FairTrade to Senate: Renego still the best option for JPEPA

As the Senate goes on with final stage of consultation hearings with government negotiators, domestic industrial and agricultural producers, and the civil society groups, the multisectoral Fair Trade Alliance (FairTrade) strongly urges the Senate to inexorably decide for the interest of the nation by concluding to renegotiate JPEPA, as this is the only viable solution to cure the inherent imbalances of this treaty and become acceptable to Filipinos.

“There is no other way but to renegotiate JPEPA because in the past six Senate hearings the government negotiators were not able to justify the merits of JPEPA” FairTrade said.

“This is because JPEPA has many loopholes. One of them is that it runs counter with the Philippine Constitution. If we want to trade with Japan, we should trade in a fair and respectable manner, which respects the limitations of the Constitution.”

Justice Feliciano, an expert on international trade, is strongly doubtful that JPEPA will pass the test of the Constitution. He already submitted his expert opinion to the Senate and summarized the unconstitutional provisions in the JPEPA and the need for it to be renegotiated, if the country does not want to be hauled into international courts for violations of the Philippines to the treaty.

On the other hand, business groups are saying that JPEPA will expand and open new markets for Filipino manufacturing exports, especially garments, electronics, auto and auto parts, and furniture.

“But these exports are already being exported to Japan whether there is JPEPA or not. As of now, around 90 percent of Philippine exports to Japan are already enjoying duty-free entry to the Japanese markets. So what new Japanese markets are we talking about?” FairTrade asked.

“The government negotiators and the proponents of JPEPA are misleading the public about the benefits of JPEPA. The real danger is that some industries will collapse and many jobs will be lost because of JPEPA”.

Automotive Industry Workers Alliance (AIWA), already expressed its concern over JPEPA because the entry of second-hand vehicles, that is being allowed by the treaty, could dislocate 77,000 jobs in their industry. The steel and iron industry also expressed the same discomfort on JPEPA because the flooding of steel imports could threaten the viability of their industry. The hundreds of thousands of jobs in the garments and textile industry could also be threatened with the entry of ukay-ukay garments, which is also being permitted under JPEPA.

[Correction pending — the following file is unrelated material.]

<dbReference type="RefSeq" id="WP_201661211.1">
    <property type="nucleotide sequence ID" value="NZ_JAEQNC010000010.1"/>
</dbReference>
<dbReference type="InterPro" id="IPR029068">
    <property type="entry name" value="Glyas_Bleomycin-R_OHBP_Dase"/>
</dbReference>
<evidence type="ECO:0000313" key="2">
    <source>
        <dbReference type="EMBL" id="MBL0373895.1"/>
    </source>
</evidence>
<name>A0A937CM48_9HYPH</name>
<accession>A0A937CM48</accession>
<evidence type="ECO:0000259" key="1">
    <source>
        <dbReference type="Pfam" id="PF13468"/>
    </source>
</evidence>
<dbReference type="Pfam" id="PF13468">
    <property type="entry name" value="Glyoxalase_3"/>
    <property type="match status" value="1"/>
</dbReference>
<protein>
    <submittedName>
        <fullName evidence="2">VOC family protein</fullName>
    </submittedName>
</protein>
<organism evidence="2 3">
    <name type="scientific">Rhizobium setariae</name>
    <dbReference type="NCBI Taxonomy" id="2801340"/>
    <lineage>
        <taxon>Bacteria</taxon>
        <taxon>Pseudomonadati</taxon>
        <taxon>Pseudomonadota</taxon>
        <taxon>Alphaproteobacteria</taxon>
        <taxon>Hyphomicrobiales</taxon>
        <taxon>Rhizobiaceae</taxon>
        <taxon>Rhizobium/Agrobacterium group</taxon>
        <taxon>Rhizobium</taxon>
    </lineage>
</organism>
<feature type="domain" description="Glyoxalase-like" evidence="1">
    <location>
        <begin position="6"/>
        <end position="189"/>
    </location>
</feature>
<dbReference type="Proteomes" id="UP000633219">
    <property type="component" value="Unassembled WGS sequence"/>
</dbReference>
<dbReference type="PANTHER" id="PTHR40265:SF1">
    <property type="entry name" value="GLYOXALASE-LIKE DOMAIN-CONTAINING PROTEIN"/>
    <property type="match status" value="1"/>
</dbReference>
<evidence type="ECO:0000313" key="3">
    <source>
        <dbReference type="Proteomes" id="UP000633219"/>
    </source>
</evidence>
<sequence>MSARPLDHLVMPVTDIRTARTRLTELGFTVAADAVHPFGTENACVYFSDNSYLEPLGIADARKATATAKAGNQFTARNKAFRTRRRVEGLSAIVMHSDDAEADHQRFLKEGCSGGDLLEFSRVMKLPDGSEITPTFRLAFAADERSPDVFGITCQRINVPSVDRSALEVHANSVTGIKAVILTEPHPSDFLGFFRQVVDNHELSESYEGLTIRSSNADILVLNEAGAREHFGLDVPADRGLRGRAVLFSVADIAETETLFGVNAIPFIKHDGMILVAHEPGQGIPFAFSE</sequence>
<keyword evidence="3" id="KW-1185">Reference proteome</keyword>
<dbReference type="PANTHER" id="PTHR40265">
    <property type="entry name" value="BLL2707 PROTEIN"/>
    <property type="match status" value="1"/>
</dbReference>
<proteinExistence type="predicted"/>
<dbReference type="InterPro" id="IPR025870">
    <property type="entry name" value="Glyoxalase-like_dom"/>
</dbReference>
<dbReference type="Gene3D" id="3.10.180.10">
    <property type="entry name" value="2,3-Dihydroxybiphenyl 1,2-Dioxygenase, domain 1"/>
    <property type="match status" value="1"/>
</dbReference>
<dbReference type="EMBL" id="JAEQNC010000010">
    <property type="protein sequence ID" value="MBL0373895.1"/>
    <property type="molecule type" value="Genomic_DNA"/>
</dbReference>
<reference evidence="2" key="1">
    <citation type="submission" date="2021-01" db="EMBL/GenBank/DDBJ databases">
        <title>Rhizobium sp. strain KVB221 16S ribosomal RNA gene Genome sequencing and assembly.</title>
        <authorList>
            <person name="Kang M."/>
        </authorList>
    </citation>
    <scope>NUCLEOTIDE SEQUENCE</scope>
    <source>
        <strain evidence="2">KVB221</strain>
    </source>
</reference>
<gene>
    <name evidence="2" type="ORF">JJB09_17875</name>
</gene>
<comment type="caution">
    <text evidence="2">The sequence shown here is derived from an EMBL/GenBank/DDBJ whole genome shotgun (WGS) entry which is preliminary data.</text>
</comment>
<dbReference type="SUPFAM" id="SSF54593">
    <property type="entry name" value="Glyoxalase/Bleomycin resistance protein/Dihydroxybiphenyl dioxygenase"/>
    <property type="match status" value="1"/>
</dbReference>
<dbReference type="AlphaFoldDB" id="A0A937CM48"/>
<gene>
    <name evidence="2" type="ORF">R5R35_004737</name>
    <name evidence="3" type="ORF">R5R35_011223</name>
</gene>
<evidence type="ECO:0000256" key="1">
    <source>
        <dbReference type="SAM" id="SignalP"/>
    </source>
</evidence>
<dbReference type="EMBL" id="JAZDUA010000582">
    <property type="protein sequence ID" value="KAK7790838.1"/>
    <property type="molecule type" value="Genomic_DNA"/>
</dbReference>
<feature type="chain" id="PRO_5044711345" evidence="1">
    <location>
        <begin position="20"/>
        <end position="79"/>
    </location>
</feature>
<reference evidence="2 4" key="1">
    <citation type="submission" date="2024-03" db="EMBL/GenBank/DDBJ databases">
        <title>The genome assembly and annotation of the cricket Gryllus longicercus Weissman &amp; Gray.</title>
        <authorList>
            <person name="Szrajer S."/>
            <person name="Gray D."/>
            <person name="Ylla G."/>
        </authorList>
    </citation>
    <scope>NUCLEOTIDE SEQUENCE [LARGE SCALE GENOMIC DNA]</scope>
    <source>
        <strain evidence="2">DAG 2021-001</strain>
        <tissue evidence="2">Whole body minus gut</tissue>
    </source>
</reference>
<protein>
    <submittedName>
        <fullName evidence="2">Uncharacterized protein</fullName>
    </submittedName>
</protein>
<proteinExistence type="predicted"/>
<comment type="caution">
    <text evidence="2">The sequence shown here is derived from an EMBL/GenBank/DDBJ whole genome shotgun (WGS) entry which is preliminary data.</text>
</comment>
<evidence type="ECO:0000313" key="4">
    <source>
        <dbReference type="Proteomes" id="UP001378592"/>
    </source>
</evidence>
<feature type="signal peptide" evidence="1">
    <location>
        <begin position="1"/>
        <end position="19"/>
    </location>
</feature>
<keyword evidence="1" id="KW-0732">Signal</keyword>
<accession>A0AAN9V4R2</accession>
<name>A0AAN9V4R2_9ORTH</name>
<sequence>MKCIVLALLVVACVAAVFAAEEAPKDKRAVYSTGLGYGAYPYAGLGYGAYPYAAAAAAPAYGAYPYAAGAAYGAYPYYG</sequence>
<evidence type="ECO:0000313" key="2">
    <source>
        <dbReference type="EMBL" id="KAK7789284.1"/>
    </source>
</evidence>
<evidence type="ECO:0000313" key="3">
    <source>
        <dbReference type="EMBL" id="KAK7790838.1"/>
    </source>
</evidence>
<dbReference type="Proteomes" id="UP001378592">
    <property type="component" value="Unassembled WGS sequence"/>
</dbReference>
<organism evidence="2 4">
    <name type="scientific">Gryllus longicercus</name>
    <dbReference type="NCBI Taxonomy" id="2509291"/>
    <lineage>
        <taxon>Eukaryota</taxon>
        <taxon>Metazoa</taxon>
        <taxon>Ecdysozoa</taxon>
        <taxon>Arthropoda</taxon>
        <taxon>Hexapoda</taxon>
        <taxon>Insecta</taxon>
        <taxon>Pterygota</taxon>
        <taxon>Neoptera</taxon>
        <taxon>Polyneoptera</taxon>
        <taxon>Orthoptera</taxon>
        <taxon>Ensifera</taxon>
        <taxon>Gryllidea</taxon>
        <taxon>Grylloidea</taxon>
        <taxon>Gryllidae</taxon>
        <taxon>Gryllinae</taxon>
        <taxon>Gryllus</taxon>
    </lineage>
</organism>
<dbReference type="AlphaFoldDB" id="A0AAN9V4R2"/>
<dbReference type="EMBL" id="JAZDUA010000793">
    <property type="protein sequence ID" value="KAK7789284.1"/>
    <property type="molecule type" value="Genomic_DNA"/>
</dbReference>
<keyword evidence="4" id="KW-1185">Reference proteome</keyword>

“All of these show the unevenness and unfairness of JPEPA to the Philippine domestic industry and we are happy that an increasing number of senators are now clearly seeing the huge imbalances of JPEPA, its unconstitutionality, and its empty promises of new markets and new investments, which the government negotiators and the pro-JPEPA are crowing about and we hope that in the end the senators will vote for the renegotiation of JPEPA, which FairTrade thinks is the best thing to do for the nation.”

“This lop-sided agreement must not be repeated. Trade negotiators must be held strictly accountable for their mistakes, which have, unfortunately, created this big JPEPA fiasco.” FairTrade added.

Advertisements



    Leave a Reply

    Fill in your details below or click an icon to log in:

    WordPress.com Logo

    You are commenting using your WordPress.com account. Log Out / Change )

    Twitter picture

    You are commenting using your Twitter account. Log Out / Change )

    Facebook photo

    You are commenting using your Facebook account. Log Out / Change )

    Google+ photo

    You are commenting using your Google+ account. Log Out / Change )

    Connecting to %s


  • FairTrade in pictures

  • Recent Posts

  • Archives

  • Founded in 2001, the Fair Trade Alliance (FairTrade) of the Philippines is a broad multisectoral coalition of formal and informal labor, industry, agriculture, NGOs and youth pushing for trade and economic reforms.
  • FairTrade seeks to promote a job-full and progressive Philippine economy through: (1) the promotion of fair trade rules and active agro-industrial policies based on the existing development needs of the nation, (2) the development of a positive agro-industrial culture to foster innovation, hard work and solidarity between and among the productive sectors of Philippine society, and (3) the transformation of an economy debased and stunted by colonial mentality, unequal trade and neo-liberal dogma into a modern, sustainable and broad-based.
  • Fair Trade Alliance (FairTrade)
    3/f Philippine Rural Reconstruction Movement (PRRM) Headquarters
    #56 Mo. Ignacia cor. Dr. Lascano, Quezon City, The Philippines
    (+632) 372 49 91 to 92 local 30
    (+632) 372 39 24
    fta[at]fairtradealliance.org

    FairTradeWeb is powered by Wordpress, MediaMax, MediaFire, Yahoo!, FeedBurner and Flickr.

  • Subscribe in Bloglines


%d bloggers like this: